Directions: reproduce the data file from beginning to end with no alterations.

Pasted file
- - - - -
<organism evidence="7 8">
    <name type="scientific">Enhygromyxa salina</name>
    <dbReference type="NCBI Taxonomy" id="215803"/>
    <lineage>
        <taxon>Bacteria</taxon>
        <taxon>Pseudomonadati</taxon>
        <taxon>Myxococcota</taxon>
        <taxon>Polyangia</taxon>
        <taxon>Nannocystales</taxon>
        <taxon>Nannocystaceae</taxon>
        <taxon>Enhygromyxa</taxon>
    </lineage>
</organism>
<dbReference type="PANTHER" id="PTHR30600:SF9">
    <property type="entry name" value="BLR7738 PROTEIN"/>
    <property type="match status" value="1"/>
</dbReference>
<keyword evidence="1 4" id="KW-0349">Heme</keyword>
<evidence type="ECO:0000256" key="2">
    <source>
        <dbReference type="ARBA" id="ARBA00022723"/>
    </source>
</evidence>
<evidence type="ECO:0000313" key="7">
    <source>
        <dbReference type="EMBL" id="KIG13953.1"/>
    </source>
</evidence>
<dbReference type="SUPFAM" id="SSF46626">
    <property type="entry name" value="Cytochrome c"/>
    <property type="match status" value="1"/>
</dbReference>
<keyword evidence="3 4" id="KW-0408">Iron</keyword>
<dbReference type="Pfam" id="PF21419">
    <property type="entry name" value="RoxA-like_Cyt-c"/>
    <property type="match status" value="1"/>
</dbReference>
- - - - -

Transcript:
<organism evidence="7 8">
    <name type="scientific">Enhygromyxa salina</name>
    <dbReference type="NCBI Taxonomy" id="215803"/>
    <lineage>
        <taxon>Bacteria</taxon>
        <taxon>Pseudomonadati</taxon>
        <taxon>Myxococcota</taxon>
        <taxon>Polyangia</taxon>
        <taxon>Nannocystales</taxon>
        <taxon>Nannocystaceae</taxon>
        <taxon>Enhygromyxa</taxon>
    </lineage>
</organism>
<dbReference type="PANTHER" id="PTHR30600:SF9">
    <property type="entry name" value="BLR7738 PROTEIN"/>
    <property type="match status" value="1"/>
</dbReference>
<keyword evidence="1 4" id="KW-0349">Heme</keyword>
<evidence type="ECO:0000256" key="2">
    <source>
        <dbReference type="ARBA" id="ARBA00022723"/>
    </source>
</evidence>
<evidence type="ECO:0000313" key="7">
    <source>
        <dbReference type="EMBL" id="KIG13953.1"/>
    </source>
</evidence>
<dbReference type="SUPFAM" id="SSF46626">
    <property type="entry name" value="Cytochrome c"/>
    <property type="match status" value="1"/>
</dbReference>
<keyword evidence="3 4" id="KW-0408">Iron</keyword>
<dbReference type="Pfam" id="PF21419">
    <property type="entry name" value="RoxA-like_Cyt-c"/>
    <property type="match status" value="1"/>
</dbReference>